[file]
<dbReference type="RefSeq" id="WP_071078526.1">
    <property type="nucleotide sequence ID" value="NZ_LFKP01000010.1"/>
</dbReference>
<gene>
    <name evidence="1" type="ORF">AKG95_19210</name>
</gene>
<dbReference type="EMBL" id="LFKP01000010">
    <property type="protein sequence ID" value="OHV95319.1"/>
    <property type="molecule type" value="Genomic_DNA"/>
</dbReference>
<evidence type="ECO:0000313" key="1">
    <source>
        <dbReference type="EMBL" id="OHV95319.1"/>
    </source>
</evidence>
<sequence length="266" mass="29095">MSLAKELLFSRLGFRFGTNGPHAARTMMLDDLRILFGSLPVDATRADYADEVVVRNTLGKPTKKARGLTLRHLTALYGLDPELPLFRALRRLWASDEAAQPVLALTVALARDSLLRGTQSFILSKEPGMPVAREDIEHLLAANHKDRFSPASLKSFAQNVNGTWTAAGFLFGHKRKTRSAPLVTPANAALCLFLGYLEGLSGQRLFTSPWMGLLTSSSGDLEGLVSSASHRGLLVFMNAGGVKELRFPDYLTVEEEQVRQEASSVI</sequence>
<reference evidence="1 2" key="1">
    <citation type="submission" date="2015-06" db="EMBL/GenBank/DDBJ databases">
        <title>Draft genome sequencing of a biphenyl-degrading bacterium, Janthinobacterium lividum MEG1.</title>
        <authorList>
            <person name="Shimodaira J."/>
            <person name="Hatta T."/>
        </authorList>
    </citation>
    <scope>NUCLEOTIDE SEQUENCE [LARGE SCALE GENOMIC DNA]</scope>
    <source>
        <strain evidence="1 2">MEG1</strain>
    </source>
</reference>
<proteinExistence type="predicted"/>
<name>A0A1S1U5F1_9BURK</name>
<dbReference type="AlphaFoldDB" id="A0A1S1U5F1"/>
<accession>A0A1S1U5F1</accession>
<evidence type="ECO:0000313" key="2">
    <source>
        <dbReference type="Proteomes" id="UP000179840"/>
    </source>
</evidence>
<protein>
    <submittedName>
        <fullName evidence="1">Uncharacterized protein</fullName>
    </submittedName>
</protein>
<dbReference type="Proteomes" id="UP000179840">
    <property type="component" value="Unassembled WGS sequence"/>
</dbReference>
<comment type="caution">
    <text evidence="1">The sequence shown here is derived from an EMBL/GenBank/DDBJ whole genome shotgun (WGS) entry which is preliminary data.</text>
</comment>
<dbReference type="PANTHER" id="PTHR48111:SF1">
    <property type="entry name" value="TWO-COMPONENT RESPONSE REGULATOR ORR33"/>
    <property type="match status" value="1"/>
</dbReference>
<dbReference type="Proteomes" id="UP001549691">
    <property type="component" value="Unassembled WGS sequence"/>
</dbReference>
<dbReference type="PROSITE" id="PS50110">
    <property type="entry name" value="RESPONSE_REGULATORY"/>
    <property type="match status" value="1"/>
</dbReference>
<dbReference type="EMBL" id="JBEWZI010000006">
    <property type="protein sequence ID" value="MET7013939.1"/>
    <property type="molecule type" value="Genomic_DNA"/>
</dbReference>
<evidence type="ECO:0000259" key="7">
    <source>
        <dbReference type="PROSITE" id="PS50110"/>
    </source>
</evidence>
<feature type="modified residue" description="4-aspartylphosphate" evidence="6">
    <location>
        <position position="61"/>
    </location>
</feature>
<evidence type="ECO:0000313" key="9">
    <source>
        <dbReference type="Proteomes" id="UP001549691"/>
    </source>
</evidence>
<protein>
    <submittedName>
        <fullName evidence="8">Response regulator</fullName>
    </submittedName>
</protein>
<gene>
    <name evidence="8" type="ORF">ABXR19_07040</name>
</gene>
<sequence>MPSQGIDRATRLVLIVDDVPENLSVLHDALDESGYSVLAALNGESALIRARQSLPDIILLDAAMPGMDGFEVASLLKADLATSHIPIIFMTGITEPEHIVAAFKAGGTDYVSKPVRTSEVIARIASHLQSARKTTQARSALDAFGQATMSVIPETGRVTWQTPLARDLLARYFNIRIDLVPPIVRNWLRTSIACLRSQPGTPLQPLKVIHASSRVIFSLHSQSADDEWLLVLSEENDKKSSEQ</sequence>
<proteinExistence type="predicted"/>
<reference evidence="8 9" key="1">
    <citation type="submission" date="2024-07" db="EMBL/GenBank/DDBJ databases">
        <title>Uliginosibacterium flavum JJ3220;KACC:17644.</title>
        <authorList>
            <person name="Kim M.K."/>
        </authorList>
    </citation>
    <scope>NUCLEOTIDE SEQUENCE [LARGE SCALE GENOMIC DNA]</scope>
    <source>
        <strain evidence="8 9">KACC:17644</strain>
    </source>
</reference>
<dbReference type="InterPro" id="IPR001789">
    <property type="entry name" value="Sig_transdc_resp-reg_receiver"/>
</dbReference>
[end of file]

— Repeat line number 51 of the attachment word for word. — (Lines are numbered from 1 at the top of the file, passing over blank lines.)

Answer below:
    <property type="entry name" value="TWO-COMPONENT RESPONSE REGULATOR ORR33"/>